3)      Participative – your management style finds a balance between authoritarian and self-sufficient. You seek the opinions and suggestions of others before making decisions which enables your employees to see you as a “team player”. While this style can help to garner respect from your employees, it may also extend the length of decision making processes which could, in turn, have negative impacts on workplace productivity and efficiency.

 

4)      Compassionate – as well as productivity, you find yourself genuinely concerned with the wellbeing of your office. As such, your decisions are often made with the view to pleasing everyone. For a leader such as yourself, it is important to remember that agonising too much over a decision can end up pleasing no one. Compassion is important, but so too is decisiveness;

 

5)      Passive – You are hands-off because you’re confident in the abilities of your staff. As a result, your employees gain a sense of autonomy, trust and responsibility. Be careful, however, not to let allow staff waste time and take advantage of this passive approach. It’s important to also make sure that you’re employees are actually capable of doing the jobs that you’ve entrusted them with.

 

Each management style has a unique set of potential benefits and drawbacks. Given such, you may want to consider developing a management approach that integrates the best aspects of each style.


0 comments | Posted by George Tarbey on 08/03/2013 at 12:00 AM | Categories:

Core HR concepts that all SMEs should consider

Human Resources (HR) is designed to manage the welfare of your office’s employees. HR can be managed by a department or a capable senior member of your team. A suggested approach would be to tailor the following HR concepts to your office’s needs: 

1) Workplace sensitivity: Whoever takes on a HR role will likely have to deal with awkward, emotional and/or delicate circumstances at one point or another. Ideally, your office’s HR responsibilities should therefore lie with someone who can handle difficult situations with sensitivity, confidentiality and tact.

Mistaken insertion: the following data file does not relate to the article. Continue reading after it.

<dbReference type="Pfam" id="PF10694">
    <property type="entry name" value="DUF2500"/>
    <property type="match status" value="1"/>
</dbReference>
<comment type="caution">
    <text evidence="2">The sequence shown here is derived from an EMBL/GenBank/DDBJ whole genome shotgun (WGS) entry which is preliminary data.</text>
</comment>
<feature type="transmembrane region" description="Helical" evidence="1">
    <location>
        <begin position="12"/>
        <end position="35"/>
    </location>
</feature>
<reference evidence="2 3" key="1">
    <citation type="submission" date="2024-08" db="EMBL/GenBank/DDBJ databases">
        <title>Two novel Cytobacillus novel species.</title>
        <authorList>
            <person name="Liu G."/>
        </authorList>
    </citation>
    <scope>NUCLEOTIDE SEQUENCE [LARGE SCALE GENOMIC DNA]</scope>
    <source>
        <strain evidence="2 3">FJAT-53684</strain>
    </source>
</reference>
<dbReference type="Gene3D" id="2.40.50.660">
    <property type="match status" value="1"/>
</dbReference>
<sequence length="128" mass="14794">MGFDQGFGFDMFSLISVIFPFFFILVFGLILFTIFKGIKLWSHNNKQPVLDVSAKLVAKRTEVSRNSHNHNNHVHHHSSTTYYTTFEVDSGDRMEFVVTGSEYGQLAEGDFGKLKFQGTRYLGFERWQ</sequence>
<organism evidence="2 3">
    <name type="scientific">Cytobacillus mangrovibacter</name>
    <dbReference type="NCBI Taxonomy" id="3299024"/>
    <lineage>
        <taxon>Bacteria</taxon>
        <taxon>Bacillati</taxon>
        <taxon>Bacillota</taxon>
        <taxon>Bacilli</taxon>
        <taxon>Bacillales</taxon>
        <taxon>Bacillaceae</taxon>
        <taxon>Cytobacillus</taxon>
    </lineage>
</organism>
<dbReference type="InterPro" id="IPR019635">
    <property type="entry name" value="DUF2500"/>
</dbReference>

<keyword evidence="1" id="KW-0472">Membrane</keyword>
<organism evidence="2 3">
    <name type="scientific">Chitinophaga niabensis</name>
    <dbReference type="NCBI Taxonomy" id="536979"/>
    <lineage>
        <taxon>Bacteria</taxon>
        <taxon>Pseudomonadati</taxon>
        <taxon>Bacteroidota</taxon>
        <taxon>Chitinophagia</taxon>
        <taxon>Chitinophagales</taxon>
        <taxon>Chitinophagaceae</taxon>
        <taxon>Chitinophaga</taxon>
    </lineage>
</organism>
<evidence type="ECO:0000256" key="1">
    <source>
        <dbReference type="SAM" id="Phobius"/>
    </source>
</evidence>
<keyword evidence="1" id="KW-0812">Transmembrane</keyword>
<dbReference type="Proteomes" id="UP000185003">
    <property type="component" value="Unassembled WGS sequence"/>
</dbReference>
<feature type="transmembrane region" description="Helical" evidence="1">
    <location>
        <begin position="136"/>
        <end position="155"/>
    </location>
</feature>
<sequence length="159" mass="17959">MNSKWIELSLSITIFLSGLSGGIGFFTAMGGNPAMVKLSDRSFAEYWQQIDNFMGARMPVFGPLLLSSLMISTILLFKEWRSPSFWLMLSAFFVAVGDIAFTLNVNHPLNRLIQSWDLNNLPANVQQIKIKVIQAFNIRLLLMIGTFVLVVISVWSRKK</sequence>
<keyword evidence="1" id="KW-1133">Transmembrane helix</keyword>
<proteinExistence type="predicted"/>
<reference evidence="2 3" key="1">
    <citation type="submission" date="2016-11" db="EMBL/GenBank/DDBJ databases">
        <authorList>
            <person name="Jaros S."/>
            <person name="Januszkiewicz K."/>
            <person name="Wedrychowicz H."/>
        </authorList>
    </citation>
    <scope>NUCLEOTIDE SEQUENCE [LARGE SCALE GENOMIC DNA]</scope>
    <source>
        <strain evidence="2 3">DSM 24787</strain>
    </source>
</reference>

2) Flexibility: HR is about much more than recruitment and termination. Regardless of how you choose to implement HR strategies in your office, it is important to make sure that the person bestowed with HR responsibilities is able to juggle an array of tasks. The aim of any effective HR structure is to strike a pleasing balance between flexibility and workplace professionalism – especially in relation to employee requests and/or complaints; 

3) Managing complaints: in your approach to managing complaints, you should aim to ensure that your office develops solutions with employees, as opposed to imposing solutions on them. This requires the person dealing with HR complaints to actively listen and empower the complainant with a level of responsibility for the solutions subsequently implemented.

Ultimately, your office’s HR checkpoint should reflect above average levels of communication and organisation. The reality is that many smaller businesses don’t have the resources to be able to have an employee or department dedicated specifically to HR functions; however, the good news is that implementing HR structures needn’t be an overly complicated task. In fact, for smaller offices, a streamlined HR approach may prove to be more efficient and effective in the long run.



0 comments | Posted by George Tarbey on 01/03/2013 at 12:00 AM | Categories: